Heroin abuse legislation to be unveiled by lawmakers

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Updated: 4/28 8:51 pm

ALBANY, N.Y. – State lawmakers want to fight heroin abuse in New York State by detailing new legislation.

Experts say heroin is purer and cheaper than it used to be, and it’s having deadly consequences. In 2008, 215 people died from heroin overdoses, but that number doubled by 2012, according to the State Health Department.

State lawmakers say now is the time to act.

“This is a very serious issue and no matter who you talk with, it’s all over,” Senator Kathy Marchione said. “It’s in the middle class. It’s urban, suburban.”

Senator Neil Breslin said the state needs to become more involved in heroin education.

“We’re seeing a lot of young kids get involved, and we don’t have enough insurance to cover it,” he said. “We don’t have enough education in our classroom. We don’t have public service announcements, and we have to get up to speed.”

Lawmakers will detail a legislative package during the Senate Democratic Conference Tuesday. During the conference, six bills to combat the growing heroin epidemic impacting communities throughout the state will be introduced.

The bills included increasing penalties for selling opioids that result in death, equip first responders with overdose-reversal drugs, require health insurance providers to cover rehabilitation and anti-addiction medications, create a teen heroin abuse PSA campaign and provide opioid rehabilitation services in communities.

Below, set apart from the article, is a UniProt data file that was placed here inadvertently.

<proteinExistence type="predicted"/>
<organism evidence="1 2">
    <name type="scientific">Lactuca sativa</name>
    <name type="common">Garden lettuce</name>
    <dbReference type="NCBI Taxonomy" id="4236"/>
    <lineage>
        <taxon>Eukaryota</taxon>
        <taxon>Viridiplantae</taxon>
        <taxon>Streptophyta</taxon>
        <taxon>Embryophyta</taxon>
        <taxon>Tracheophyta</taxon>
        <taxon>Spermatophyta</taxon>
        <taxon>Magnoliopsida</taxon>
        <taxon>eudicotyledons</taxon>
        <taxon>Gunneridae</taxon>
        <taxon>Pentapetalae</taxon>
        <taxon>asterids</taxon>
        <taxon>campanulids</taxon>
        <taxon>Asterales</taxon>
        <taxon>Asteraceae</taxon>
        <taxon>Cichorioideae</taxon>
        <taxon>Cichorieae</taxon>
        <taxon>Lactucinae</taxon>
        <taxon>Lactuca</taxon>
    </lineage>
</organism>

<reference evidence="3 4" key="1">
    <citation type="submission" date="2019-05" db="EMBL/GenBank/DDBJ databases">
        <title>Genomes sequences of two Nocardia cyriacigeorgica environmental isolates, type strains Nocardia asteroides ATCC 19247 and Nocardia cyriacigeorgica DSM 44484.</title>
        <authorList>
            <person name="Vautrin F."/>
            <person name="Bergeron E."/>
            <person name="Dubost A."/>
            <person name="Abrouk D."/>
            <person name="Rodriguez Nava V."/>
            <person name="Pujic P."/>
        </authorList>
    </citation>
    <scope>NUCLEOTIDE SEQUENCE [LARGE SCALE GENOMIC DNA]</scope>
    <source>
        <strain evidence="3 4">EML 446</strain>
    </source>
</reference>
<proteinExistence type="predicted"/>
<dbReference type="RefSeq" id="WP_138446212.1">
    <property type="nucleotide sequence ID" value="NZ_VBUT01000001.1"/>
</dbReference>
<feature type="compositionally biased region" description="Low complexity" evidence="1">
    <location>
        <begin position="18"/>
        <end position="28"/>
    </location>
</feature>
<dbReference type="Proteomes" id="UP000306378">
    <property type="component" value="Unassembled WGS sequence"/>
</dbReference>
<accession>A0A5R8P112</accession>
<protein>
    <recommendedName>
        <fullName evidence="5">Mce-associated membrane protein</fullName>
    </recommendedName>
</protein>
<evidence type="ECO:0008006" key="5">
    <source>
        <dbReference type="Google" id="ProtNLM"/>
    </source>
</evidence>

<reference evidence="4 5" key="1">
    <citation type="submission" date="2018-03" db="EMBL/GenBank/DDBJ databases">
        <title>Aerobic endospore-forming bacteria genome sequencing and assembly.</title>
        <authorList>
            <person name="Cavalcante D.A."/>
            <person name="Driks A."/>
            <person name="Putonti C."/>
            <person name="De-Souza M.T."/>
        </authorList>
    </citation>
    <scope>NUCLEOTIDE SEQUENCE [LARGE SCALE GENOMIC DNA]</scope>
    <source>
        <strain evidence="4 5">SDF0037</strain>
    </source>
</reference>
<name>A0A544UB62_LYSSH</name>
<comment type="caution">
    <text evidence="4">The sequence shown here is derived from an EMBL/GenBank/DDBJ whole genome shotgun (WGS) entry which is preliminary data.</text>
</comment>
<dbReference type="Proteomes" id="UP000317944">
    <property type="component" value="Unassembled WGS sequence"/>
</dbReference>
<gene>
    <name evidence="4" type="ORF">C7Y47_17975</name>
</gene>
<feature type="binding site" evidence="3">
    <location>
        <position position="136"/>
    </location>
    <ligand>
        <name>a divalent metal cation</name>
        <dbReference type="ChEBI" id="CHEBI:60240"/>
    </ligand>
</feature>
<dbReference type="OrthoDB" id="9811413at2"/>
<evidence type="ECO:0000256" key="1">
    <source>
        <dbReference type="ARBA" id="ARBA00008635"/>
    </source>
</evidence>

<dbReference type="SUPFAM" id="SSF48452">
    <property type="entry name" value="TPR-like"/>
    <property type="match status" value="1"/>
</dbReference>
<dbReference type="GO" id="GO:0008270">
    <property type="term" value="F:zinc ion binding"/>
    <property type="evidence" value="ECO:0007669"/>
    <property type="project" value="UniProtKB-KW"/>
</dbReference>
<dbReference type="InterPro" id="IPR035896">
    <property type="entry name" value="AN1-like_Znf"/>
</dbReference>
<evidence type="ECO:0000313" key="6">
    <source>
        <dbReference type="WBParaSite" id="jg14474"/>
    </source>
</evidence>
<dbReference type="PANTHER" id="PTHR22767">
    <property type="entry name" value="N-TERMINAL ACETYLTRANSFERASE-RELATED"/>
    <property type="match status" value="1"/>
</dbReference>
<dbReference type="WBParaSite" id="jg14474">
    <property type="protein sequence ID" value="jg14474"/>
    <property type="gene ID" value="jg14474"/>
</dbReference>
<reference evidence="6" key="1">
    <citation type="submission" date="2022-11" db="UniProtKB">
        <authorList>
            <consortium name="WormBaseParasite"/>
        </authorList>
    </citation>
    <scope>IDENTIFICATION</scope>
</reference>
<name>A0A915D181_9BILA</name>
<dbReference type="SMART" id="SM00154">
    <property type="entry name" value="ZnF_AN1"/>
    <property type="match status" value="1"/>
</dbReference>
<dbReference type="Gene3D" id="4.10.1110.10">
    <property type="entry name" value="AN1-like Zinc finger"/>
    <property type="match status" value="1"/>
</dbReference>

The conference featured several state senators, Albany County law officials and a New York woman who lost her daughter to a heroin addiction.

The proposal follows a series of forums held around New York on the drug’s spread to upstate communities and suburban New York City.

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r1r1r1 - 4/29/2014 9:47 AM
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The plan will fail- as did istop. Lawmakers are still not taking pain care or addiction seriously. Their superficial engagement is shameless and indicative of their moral and mental laziness. They refuse to require any doctor to have any education in pain care- they want to still get campaign money from medical organizations in NYS- so they would rather sacrifice the good of NewYorkers on the altar of their own campaigns then serve the public good. Secondly more treatment programs- is just more of the same. As treatment programs only attract 10% of addicts and often dont cure addiction- why would more of the same failed strategy work better now?
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